The Giants should be equally concerned about what's been an opportunistic secondary in the first two weeks. Last weekend, the Texans' secondary forced two fumbles and intercepted Raiders quarterback Derek Carr once. Safety D.J. Swearinger has been part of three of the Texans' six forced turnovers. He is a character, and it's been working great for the Texans this year.
I know the Giants made a lot of changes on their defense. Do you see them ending Fitzpatrick's streak of clean games?
Graziano: Well, they're due, I'll tell you that. But it's hard to imagine they're the team to do it. The Giants are one of three teams in the league -- along with Pittsburgh and Kansas City -- that doesn't yet have a takeaway. Combine that with their five giveaways and the 0-2 record doesn't need a lot more explanation. Tom Coughlin and Antrel Rolle talked Monday about the need to force some turnovers and get some free field position. But especially considering they spent so much on the secondary so it would be the strength of their team, the inability of their defensive backs to get interceptions is one of the more puzzling aspects of their slow start.
The Giants gave up 124 rushing yards to the Cardinals on Sunday, which annoyed Coughlin as well. And they haven't been able to run the ball very well themselves. Do you imagine Houston will be able to control the game on the ground with Arian Foster?
Ganguli: Boy, that description of the Giants and turnovers sounds a lot like the Texans last season. They were never able to break out of it, and the 2-14 record reflected that.
Foster and the Texans' offensive line were dominant against the Raiders' run defense last week. Foster had 28 carries for 138 yards and a touchdown. The Texans ran the ball 46 times, a lot of it during garbage time, and threw only 19 passes. Foster already has 55 carries in the Texans' first two games, a number no running back has reached in the first two games of the season since Chester Taylor in 2006. The Texans aren't afraid to work him, and if they're facing another bad run defense, they'll be able to exploit it.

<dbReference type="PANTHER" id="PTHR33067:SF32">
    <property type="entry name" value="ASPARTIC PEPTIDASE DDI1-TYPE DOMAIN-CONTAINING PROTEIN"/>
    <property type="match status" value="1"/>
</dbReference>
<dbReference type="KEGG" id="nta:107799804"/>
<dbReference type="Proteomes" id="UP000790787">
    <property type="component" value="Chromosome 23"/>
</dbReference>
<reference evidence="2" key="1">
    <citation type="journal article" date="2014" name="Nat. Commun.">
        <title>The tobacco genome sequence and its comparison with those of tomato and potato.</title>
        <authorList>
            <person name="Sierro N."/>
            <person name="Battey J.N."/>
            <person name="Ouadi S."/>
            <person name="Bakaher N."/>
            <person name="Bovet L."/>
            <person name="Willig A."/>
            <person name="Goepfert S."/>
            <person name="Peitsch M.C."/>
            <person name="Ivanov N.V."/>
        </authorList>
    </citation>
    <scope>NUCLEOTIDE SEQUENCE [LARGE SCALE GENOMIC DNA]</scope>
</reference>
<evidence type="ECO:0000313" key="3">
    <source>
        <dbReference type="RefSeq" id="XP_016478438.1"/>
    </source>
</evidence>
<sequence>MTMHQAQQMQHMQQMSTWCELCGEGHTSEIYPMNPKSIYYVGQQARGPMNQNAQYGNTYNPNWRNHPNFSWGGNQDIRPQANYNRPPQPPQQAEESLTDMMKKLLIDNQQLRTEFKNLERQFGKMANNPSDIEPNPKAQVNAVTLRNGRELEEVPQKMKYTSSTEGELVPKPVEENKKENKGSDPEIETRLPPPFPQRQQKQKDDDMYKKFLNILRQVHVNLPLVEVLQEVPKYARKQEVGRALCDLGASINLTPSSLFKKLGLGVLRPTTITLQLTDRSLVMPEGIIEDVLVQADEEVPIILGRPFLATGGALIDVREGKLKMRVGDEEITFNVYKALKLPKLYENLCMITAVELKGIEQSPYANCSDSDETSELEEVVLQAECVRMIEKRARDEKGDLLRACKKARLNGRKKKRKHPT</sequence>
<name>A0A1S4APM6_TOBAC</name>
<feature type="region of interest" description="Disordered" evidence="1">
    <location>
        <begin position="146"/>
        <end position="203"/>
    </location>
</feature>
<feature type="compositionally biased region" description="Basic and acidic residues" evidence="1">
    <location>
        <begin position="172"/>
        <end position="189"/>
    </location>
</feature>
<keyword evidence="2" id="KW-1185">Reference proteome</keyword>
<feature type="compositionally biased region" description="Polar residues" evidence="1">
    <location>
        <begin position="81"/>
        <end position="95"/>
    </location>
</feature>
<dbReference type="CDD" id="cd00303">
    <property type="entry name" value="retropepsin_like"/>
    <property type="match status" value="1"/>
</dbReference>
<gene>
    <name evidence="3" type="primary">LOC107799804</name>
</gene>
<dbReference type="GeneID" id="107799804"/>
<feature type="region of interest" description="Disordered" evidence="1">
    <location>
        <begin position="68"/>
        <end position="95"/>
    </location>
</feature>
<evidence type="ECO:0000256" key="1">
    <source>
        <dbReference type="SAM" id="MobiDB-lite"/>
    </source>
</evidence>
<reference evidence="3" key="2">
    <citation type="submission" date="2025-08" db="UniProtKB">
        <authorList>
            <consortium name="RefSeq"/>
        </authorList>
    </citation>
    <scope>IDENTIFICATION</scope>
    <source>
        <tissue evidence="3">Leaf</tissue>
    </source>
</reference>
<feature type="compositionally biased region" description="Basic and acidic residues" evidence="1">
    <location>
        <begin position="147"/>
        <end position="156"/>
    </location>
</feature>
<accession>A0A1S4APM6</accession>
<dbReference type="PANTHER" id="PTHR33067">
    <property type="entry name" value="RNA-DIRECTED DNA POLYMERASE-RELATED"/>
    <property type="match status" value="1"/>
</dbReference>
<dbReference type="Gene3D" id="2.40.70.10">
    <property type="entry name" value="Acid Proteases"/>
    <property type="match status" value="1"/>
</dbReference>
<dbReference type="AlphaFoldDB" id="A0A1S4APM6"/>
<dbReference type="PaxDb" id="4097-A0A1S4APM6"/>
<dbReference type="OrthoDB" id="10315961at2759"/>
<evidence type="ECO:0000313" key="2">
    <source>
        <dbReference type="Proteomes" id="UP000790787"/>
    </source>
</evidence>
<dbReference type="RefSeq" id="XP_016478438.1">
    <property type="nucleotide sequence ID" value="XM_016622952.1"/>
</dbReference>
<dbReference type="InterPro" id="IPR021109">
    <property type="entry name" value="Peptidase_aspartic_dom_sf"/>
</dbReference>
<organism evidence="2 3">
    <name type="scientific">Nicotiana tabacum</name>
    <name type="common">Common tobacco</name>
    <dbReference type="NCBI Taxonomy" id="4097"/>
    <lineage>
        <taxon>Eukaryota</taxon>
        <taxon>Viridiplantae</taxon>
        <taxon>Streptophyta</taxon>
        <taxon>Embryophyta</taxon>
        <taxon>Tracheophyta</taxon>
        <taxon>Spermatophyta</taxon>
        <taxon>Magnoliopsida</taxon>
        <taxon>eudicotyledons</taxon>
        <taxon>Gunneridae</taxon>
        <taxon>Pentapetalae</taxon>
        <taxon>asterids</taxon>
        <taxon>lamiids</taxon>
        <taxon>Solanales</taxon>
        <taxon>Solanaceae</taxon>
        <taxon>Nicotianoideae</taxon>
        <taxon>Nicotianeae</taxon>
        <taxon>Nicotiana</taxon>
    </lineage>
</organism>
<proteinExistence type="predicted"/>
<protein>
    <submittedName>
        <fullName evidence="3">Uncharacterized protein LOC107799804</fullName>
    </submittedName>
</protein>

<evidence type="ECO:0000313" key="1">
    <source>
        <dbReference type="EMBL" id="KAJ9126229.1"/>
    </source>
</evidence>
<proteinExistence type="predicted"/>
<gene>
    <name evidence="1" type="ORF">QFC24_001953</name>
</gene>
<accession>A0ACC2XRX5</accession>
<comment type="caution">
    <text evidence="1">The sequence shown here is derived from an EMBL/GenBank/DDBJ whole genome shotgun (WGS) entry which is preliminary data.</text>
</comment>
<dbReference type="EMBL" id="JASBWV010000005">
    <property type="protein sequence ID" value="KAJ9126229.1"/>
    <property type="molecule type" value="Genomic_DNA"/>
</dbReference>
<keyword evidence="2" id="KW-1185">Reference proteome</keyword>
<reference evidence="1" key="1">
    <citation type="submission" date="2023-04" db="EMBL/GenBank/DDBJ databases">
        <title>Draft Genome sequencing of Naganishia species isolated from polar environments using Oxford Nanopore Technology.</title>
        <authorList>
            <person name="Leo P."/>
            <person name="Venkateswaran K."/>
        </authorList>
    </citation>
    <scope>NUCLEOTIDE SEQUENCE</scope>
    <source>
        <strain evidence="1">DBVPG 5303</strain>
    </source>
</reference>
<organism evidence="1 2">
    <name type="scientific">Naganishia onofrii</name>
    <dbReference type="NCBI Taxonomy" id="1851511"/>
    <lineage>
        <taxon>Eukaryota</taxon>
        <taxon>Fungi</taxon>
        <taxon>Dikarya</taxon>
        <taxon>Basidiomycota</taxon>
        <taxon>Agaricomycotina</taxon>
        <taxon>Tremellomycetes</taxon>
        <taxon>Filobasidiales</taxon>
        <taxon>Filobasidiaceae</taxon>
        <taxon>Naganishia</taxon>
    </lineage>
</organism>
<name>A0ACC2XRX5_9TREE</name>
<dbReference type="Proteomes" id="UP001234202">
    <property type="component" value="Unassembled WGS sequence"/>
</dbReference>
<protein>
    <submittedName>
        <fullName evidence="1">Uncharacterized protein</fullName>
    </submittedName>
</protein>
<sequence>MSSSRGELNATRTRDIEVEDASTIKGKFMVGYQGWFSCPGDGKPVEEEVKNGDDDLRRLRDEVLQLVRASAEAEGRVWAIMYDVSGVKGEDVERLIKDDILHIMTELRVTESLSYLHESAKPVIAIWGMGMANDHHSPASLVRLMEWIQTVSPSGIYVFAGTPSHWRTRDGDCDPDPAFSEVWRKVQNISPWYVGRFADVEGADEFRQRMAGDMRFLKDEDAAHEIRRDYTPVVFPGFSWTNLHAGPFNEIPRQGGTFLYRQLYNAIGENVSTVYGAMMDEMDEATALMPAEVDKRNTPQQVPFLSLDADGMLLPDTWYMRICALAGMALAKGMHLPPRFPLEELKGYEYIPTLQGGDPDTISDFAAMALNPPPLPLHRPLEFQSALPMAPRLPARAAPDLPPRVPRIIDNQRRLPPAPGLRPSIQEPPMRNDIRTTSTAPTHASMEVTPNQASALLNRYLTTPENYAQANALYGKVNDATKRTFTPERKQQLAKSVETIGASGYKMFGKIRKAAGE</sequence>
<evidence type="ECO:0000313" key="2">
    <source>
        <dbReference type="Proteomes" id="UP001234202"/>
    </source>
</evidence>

The Texans had growing pains offensively in their season opener, as it was the first time the entire starting unit played together in a game in Bill O'Brien's system. The Giants also learned a new offensive system during the offseason. Can you attribute any of the slow start to the learning curve there, and have you seen signs of improvement?
Graziano: I think that's part of it, and you definitely saw in the "Monday Night Football" opener in Detroit that there were some issues with Eli Manning's footwork and his timing with his receivers. You see a zone run play every now and then where Rashad Jennings doesn't make the right cut. There's some learning still going on.
But I think the main problem, unfortunately for the Giants, is one they can't solve in-season. I don't think they have enough high-quality players at the key positions to run any offense and make it high-scoring. Victor Cruz is their best receiver, and he's a slot guy who's dropping too many balls. The interior of the offensive line is still a patchwork mess. Larry Donnell is catching passes at tight end, but he's still a liability as a blocker, which is hurting the run game. Will Beatty's performance at left tackle is inconsistent from week to week. They're just not very good, and it's hard to imagine that this 14 points per game trend is an aberration -- especially with another tough defense coming to town.
But we'll see. That's why they play the games and all that. Enjoyed the chat, Tania. Travel safe, and I'll see you Sunday.